Technical Services Manager
Quanex Building Products
February 22nd, 2023
The Virtues of Keeping a Clean House
Here’s a glaring statistic: Eighteen percent of the 1,176,340 nonfatal work injuries resulting in days away from work in 2020 were related to slips, trips and falls, according to the Centers for Disease Control and Prevention. In many cases, they’re the result of some sort of spillage or debris that’s been left on the floor.
Now, you probably don’t need me to tell you that spills should be cleaned up quickly whenever they happen. But it does point to a larger manufacturing philosophy that I think can lead to big results, be they in the realm of safety or otherwise. That brings me to today’s tip:
Don’t undervalue the cleanliness of your shop floor.
Keeping a clean manufacturing floor space sounds like common sense, but just like with regular maintenance, it takes a concerted effort to do consistently. It’s also a cultural issue—the attitudes with which shop employees approach their work makes a big impact on general cleanliness.
If you’ve had issues with disorganization or clutter on your plant floor in the past, there’s good reason to make a determined effort to rectify those problems. A clean plant floor can bring many benefits, including the following.
As noted at the beginning of this article, cleanliness and safety go hand in hand. Grease, dust and liquid buildup can lead to slip hazards. General clutter can likewise become trip hazards or—in a worst-case scenario—an impediment to staff exiting the floor safely and effectively in the event of a fire. Remnants of broken glass pieces that have not been properly swept away can become serious hazards—after all, broken glass is something of an inevitability in a window manufacturing plant. Elsewhere, tools that have not been kept clean and in good working order are more likely to malfunction, creating another potential safety risk. All of these risks can be mitigated if your teams are dedicated to maintaining a clean shop floor at all times.
Better Efficiency and Quality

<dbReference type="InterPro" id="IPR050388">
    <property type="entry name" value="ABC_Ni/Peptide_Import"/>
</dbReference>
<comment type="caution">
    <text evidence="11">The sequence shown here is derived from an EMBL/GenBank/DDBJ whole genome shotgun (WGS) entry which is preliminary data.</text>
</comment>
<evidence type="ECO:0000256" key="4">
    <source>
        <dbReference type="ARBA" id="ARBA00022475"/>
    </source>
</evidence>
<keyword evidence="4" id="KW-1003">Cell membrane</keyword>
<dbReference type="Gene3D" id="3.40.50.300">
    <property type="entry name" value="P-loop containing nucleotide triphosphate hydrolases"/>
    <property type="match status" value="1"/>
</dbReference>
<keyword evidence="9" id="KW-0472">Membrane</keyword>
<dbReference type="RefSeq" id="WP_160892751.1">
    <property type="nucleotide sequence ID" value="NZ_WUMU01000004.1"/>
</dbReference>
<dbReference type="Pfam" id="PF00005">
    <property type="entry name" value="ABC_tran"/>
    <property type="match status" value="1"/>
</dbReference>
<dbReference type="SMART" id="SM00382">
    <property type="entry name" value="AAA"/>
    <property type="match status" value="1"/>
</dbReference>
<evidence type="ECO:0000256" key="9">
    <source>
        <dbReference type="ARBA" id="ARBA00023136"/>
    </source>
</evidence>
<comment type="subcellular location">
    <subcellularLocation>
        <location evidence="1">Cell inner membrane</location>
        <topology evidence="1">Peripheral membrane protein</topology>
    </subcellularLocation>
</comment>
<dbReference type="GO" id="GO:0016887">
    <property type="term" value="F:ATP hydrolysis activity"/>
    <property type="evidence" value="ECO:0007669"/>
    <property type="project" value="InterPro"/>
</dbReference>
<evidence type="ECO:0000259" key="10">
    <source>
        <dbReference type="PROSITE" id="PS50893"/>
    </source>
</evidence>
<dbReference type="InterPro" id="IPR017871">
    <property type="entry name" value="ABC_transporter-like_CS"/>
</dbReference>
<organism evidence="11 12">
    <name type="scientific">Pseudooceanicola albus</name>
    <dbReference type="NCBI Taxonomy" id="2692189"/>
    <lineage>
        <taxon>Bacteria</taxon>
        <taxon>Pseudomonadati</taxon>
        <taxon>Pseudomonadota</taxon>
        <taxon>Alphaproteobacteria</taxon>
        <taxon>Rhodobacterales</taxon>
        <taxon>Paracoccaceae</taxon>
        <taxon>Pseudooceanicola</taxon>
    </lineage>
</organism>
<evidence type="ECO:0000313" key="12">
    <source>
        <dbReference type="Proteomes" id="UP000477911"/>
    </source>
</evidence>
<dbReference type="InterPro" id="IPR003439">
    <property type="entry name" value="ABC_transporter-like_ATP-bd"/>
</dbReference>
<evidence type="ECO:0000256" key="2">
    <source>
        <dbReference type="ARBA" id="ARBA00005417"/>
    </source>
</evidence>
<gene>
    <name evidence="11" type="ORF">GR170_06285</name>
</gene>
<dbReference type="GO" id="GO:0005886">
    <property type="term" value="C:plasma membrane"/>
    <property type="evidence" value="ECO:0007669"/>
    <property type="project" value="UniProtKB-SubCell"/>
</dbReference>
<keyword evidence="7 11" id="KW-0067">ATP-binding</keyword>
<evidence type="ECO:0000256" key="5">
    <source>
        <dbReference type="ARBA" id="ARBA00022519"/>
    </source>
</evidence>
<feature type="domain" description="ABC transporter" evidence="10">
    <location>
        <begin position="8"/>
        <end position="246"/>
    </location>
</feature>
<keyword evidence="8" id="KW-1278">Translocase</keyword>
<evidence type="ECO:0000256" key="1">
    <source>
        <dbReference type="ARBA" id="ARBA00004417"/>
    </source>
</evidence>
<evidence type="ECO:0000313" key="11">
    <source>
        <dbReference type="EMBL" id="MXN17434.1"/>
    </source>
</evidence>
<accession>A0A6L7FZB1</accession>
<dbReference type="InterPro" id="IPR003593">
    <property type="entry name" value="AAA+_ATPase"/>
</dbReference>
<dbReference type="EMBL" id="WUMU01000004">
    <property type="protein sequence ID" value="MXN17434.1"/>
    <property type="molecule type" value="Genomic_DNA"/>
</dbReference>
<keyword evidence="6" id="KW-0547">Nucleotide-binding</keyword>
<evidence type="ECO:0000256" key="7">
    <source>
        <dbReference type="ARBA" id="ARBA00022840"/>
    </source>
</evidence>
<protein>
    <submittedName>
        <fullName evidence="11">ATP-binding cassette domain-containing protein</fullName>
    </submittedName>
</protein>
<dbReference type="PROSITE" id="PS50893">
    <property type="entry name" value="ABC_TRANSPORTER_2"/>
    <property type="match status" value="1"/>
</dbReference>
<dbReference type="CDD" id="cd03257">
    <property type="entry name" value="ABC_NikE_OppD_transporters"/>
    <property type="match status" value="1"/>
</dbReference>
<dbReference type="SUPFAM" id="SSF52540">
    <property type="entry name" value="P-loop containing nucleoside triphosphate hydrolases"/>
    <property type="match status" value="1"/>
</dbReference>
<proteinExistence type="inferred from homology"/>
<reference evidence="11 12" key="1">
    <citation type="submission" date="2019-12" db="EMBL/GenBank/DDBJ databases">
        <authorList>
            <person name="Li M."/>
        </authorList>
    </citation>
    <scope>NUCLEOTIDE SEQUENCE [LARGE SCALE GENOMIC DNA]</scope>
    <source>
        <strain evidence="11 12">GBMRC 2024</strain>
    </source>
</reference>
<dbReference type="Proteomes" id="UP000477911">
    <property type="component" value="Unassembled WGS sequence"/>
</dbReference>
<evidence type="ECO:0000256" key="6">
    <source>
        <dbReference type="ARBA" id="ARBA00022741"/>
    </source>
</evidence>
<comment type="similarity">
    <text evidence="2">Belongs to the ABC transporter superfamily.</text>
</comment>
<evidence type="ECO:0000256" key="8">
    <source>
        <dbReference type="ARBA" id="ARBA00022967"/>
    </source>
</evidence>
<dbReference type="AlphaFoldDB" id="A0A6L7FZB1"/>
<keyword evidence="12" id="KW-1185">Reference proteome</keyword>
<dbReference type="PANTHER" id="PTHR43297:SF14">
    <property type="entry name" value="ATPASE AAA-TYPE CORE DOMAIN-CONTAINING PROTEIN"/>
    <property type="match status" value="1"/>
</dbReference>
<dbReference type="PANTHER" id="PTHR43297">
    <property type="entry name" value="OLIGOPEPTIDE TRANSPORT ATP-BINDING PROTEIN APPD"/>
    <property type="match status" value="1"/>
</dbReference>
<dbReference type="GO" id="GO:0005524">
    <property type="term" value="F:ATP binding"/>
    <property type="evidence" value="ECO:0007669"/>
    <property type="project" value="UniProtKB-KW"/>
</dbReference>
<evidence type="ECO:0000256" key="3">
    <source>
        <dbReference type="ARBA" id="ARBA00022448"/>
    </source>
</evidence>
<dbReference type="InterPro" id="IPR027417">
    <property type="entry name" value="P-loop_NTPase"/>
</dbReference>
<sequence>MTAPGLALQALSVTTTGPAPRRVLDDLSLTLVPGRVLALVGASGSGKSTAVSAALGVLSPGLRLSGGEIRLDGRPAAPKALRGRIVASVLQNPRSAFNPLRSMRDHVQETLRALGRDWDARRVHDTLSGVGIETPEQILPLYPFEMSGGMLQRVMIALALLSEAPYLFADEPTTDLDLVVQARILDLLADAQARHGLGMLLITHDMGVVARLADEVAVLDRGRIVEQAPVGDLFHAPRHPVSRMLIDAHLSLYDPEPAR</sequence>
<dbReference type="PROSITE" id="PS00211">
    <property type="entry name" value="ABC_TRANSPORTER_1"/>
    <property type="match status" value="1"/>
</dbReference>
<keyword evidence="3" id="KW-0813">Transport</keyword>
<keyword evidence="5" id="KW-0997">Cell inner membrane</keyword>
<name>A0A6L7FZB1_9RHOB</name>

Last month I wrote about best practices for today’s glass manufacturing lines, including pre- and post-production. Proper organization is critical in these areas. If your technicians are scrambling to find the proper raw materials to feed into your line due to a disorganized storage space, you’re sacrificing the efficiency with which you could be making your products. Likewise at the end of your production line. If your completed units aren’t properly sorted, you’ll have greater trouble loading them on the right trucks for timely shipping.
There’s a reason that “set in order”—putting all necessary items in their optimal place for fulfilling their function in the workplace—is one of the guiding principles of the 5S manufacturing philosophy. Perhaps you’ve heard this concept phrased as “a place for everything, everything in its place.” In either case, when components, tools and workstations are organized (and kept that way) in a logical order, it’s easier for everyone to effectively do their job.
It’s not uncommon for people to perceive manufacturing spaces as dirty, dingy environments. Or put another way: places where they don’t want to work.
Door and window manufacturers have faced the struggle of finding and retaining employees for years now. One way to demonstrate your commitment to them is by keeping their workspaces clean and safe. This is an organizational commitment that must come from the top, with the implementation of regular cleaning and maintenance routines. Ideally, it needs to be a part of the culture on the shop floor, where cleanliness is motivated by pride, not just a checklist. In these kinds of shop environments, you can typically sense the difference as soon as you walk in the door.
The modern manufacturing floor can and should be a place that bucks those old perceptions—but only if we work hard to make it so.
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